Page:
According to a new welfare law in Berkeley, California, low-income residents in need of medical marijuana will still be able to get the newly legalized drug. After being unanimously voted in by the Berkeley City Council, dispensaries are now required to donate two percent of their inventory to patients who have annual incomes of less than $32,000.
Though the program is the very first of its kind, it’s certainly not the first welfare law to help the underprivileged.
However, it’s difficult for some to understand why the Berkeley City Council would want to make it easier for low-income people to get access to needed medicines.
“It’s ludicrous, over-the-top madness,” said head of the International Faith Based Coalition Bishop Ron Allen, to Fox News. “Why would Berkeley City Council want to keep their poverty-stricken under-served high, in poverty and lethargic?”
Yet, marijuana isn’t an illegal narcotic in California — it’s a medicine that’s used to relieve patients’ pain.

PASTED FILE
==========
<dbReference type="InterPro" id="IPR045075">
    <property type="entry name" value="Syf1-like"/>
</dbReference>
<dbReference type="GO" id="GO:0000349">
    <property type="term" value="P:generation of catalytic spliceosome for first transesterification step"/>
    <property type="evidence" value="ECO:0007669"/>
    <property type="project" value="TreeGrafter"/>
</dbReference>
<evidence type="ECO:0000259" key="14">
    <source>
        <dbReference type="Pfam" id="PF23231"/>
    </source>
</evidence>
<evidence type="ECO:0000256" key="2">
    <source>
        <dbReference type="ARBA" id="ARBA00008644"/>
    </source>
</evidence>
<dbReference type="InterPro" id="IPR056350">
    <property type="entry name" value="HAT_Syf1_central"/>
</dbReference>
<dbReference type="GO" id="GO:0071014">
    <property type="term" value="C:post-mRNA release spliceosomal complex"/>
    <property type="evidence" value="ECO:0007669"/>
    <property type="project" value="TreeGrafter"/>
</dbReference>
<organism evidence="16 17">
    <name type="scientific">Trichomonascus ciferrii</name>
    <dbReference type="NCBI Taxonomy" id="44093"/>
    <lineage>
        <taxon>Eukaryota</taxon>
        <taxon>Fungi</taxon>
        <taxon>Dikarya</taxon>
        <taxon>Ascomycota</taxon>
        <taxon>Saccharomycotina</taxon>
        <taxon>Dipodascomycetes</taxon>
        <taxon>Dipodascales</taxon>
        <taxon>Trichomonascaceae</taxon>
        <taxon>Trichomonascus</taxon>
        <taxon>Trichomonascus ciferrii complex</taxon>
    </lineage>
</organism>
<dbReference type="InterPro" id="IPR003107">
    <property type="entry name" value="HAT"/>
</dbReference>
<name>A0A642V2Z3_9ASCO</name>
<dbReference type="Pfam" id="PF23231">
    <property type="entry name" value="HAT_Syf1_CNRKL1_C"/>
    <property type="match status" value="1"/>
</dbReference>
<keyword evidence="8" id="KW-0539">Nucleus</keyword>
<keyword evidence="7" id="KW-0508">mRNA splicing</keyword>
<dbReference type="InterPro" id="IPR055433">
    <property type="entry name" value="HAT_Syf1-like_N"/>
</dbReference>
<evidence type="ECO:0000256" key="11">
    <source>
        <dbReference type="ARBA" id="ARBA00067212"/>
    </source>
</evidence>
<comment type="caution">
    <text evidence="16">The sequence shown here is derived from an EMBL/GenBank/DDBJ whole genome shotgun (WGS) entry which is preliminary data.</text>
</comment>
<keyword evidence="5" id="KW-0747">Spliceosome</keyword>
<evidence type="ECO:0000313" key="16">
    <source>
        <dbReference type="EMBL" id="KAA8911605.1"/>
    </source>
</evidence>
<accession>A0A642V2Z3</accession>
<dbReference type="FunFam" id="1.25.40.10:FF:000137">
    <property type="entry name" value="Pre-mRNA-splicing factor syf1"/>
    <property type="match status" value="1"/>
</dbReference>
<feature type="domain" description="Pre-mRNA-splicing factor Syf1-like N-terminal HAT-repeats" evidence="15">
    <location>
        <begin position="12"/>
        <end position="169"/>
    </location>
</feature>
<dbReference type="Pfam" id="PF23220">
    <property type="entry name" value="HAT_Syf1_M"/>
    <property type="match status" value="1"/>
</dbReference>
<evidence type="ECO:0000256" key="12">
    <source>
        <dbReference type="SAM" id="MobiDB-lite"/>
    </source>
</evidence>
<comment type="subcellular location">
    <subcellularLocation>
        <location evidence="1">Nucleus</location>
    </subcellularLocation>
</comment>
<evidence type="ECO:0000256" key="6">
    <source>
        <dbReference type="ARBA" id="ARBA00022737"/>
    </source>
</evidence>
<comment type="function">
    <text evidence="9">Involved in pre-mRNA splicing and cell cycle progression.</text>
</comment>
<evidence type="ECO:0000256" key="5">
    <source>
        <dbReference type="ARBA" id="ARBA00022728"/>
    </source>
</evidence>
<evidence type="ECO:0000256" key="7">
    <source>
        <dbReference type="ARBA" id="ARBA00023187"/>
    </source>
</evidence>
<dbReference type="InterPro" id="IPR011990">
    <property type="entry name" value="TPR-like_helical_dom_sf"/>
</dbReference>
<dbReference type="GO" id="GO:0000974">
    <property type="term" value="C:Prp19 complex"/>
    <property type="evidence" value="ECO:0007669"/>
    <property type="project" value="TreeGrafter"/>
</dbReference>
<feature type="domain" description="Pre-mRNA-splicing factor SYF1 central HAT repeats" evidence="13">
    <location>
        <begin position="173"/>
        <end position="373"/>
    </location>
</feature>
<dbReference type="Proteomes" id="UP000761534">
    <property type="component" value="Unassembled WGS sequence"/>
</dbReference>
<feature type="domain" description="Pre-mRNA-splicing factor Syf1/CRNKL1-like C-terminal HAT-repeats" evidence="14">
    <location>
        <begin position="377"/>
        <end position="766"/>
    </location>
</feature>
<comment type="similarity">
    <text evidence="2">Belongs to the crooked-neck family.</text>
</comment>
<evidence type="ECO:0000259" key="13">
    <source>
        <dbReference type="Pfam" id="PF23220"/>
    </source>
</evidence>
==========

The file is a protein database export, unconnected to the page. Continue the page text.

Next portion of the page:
When Fox News asked if he was “for dumping pot on the impoverished,” director of communications at the Marijuana Policy Project Mason Tvert, said that, “I think we need to look at this for what it is, which is medical marijuana is legal in California. Eighty-five percent of Americans, according to Fox News’s last poll, support medical marijuana, and it’s up to this community to decide if they’d like to have a program that allows low-income individuals to have access to it.”
City council members expressed similar sentiments and thoughts.
Darryl Moore, a member of the Berkeley City Council said, “Basically, the city council wants to make sure that low-income, homeless, indigient folks have access to their medical marijuana, their medicine.”